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Updated: 31 min 31 sec ago

Job: Digital Projects Librarian, University of Oregon

Thu, 08/24/2017 - 12:30

From the ad:

Reporting to the Head of the Digital Scholarship Services (DSS), the Digital Projects Librarian plans, executes, and finalizes digital scholarship projects and other digital initiatives in the Libraries, as assigned. Projects may include creation of instruction-related tools, digital scholarship applications, digital collections, and digital systems implementation.

Read the full ad here.

Job: Digital Humanities Specialist – Assistant or Associate Professor, Purdue University Libraries

Thu, 08/24/2017 - 12:00

From the ad:

Purdue University Libraries (PUL), a recognized leader in information literacy, scholarly communication initiatives, and research data management, seeks a highly motivated, collaborative, learner-centered Digital Humanities (DH) Specialist to join our faculty. The DH Specialist will join a collaborative team of information professionals to teach, lead, and participate in DH projects and grant proposals/projects, and contribute to DH research and scholarship as the Libraries embarks upon a committed effort to establish a robust program to support the DH efforts at Purdue University.

Read the full ad here.

Job: Librarian (Digital Collections Specialist), Library of Congress

Thu, 08/24/2017 - 11:30

From the ad:

Serves as a digital collections specialist for multiple workflows within the Digital Content Management Section, handling complex situations requiring technical knowledge and judgment. Applies extensive knowledge of library policies, procedures, and workflows to acquire digital collection materials through a variety of acquisition methods and streams. Independently implements, tests, and improves workflows in order to achieve digital content management goals for collections under the care of the unit.

Read the full ad here.

Editors’ Choice: Collaborative Writing to Build Digital Humanities Praxis

Thu, 08/24/2017 - 11:00

[The following is the rough text of my short paper given at the 2017 Digital Humanities conference in Montréal.]

Thanks very much for having me today! I’m Brandon Walsh, Head of Graduate Programs in the Scholars’ Lab at the University of Virginia Library. I’ll be talking a bit today about “Collaborative Writing to Build Digital Humanities Praxis.” Since the subject here is collaboration I wanted to spend a few minutes here on my collaborators.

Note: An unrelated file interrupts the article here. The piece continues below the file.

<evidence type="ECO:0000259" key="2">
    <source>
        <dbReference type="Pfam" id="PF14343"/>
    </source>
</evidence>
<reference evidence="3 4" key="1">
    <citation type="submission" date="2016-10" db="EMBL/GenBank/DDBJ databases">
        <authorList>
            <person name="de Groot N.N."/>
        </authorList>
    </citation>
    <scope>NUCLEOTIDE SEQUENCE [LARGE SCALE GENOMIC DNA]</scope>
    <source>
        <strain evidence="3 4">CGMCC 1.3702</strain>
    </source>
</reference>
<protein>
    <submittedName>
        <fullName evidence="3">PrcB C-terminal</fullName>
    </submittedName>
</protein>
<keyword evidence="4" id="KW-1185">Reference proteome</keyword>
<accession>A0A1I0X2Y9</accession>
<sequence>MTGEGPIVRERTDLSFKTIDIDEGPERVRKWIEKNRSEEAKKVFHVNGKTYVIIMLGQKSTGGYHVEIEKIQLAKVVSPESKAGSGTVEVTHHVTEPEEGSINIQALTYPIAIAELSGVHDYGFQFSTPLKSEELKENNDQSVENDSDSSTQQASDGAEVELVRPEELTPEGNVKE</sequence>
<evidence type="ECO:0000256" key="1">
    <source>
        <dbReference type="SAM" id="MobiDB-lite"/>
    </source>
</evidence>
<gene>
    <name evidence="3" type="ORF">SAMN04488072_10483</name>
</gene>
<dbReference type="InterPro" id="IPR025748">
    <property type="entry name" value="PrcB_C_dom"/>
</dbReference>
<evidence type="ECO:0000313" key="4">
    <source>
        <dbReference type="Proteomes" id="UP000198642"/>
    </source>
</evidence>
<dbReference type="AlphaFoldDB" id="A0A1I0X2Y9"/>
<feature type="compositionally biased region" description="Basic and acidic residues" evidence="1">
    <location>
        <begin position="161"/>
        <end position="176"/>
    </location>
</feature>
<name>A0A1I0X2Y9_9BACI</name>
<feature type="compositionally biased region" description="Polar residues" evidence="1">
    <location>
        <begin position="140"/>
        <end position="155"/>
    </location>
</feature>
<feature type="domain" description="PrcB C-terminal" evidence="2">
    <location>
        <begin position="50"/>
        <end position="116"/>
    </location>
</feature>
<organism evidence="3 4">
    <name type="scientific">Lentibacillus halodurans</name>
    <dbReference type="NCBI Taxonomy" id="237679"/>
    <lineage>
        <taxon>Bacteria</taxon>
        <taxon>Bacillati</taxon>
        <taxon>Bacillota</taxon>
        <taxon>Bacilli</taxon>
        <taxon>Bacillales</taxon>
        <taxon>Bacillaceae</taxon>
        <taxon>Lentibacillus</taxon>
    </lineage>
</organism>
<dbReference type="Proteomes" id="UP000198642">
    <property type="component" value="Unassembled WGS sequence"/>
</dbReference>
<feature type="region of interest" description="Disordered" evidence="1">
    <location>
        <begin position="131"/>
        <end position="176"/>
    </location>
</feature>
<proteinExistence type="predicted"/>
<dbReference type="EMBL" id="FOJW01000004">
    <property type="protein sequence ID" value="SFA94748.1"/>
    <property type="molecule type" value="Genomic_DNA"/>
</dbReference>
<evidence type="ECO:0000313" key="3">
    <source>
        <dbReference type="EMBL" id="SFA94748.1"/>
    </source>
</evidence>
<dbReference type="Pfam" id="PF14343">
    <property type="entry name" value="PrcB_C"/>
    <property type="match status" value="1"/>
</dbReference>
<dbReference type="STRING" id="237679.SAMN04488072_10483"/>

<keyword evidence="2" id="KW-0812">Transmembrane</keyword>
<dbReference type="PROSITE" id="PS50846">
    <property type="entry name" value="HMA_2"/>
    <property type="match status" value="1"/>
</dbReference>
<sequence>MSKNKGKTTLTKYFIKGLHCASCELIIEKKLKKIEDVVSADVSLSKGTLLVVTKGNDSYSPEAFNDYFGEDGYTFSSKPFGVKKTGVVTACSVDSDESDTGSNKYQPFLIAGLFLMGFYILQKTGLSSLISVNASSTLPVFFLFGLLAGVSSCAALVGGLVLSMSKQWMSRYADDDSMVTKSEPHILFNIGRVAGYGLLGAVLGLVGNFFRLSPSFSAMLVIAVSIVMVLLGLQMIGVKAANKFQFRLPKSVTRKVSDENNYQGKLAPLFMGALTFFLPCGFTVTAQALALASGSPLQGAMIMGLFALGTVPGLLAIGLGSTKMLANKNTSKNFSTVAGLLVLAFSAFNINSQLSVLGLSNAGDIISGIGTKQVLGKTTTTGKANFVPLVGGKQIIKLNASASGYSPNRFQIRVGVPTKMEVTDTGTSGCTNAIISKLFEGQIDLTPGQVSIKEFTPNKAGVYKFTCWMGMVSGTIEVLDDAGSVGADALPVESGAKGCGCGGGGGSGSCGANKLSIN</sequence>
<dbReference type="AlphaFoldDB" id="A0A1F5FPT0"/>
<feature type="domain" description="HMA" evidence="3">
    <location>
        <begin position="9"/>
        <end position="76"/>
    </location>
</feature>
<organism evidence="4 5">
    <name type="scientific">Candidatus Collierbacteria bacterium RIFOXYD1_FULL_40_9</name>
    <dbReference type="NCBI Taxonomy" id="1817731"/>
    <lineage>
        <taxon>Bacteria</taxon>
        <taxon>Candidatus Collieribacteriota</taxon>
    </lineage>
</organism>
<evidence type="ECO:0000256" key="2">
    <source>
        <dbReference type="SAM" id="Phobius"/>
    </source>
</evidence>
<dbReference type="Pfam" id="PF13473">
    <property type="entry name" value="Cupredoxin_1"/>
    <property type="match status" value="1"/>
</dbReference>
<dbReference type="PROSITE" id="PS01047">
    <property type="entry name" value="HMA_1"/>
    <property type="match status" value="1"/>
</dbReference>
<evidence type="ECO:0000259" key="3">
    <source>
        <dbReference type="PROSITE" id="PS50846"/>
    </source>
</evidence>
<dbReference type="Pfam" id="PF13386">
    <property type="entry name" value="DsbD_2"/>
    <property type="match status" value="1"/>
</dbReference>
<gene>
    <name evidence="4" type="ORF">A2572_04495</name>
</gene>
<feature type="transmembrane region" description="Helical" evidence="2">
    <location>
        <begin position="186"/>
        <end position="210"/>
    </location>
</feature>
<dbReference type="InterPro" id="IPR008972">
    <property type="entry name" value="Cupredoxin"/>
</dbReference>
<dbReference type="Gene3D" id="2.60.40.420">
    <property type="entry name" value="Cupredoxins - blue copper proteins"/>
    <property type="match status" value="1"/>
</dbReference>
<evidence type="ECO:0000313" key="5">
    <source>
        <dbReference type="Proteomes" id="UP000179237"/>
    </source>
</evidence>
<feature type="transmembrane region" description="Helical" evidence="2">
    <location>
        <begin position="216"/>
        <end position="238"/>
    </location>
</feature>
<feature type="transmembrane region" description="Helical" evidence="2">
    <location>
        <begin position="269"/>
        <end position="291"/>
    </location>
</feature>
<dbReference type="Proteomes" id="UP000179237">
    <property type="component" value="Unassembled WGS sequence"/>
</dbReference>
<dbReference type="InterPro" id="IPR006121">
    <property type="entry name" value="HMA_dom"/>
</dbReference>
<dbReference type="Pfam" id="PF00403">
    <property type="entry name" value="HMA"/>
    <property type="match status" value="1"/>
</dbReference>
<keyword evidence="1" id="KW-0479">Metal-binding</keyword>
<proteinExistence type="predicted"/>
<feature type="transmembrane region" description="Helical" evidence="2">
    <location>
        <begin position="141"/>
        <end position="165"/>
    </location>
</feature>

This work was begun at my previous position at Washington and Lee University’s library. My principal collaborator here is and was Professor Sarah Horowitz, from Washington and Lee University. We conceived the project together, co-taught the associated course, and her writing figures prominently on the project I will describe. The other names here are individuals, institutions, or projects who figure explicitly in the talk, whether they know it or not. You can find a Zotero collection with the resources mentioned during the talk here.

So. To begin. Emergent programs like those associated with the Praxis Network have redefined the possibilities for digital humanities training by offering models for project-based pedagogy. These efforts provide innovative institutional frameworks for building up and sharing digital skills, but they primarily focus on graduate or undergraduate education. They tend to think in terms of students. The long-term commitments that programs like these require can make them difficult to adapt for the professional development of other librarians, staff, and faculty collaborators. While members of these groups might share deep interests in undertaking such programs themselves, their institutional commitments often prevent them from committing the time to such professional development, particularly if the outcomes are not immediately legible for their own structures of reporting. I argue that we can make such praxis programs viable for broader communities by expanding the range of their potential outcomes and forms. In particular, I want to explore the potential for collaborative writing projects to develop individual skillsets and, by extension, the capacity of digital humanities programs.

 

Read the full post here.

Job: Digital Matters Lab Director, University of Utah

Tue, 08/22/2017 - 13:00

From the ad:

The Digital Matters Lab Director will guide projects relating to Digital Humanities, digital scholarship, and digital fabrication, charting a course for the lab and the university. They will provide oversight of day-to-day operations of the Lab; help to plan and organize intellectual programming, grants, fellowships, pedagogical initiatives, and outreach. They will integrate these activities into the overall programs and services of the Marriott Library and the University. They will represent the Digital Matters Lab, serving as a liaison with University staff, faculty, and affiliated centers, as well as national and international peers.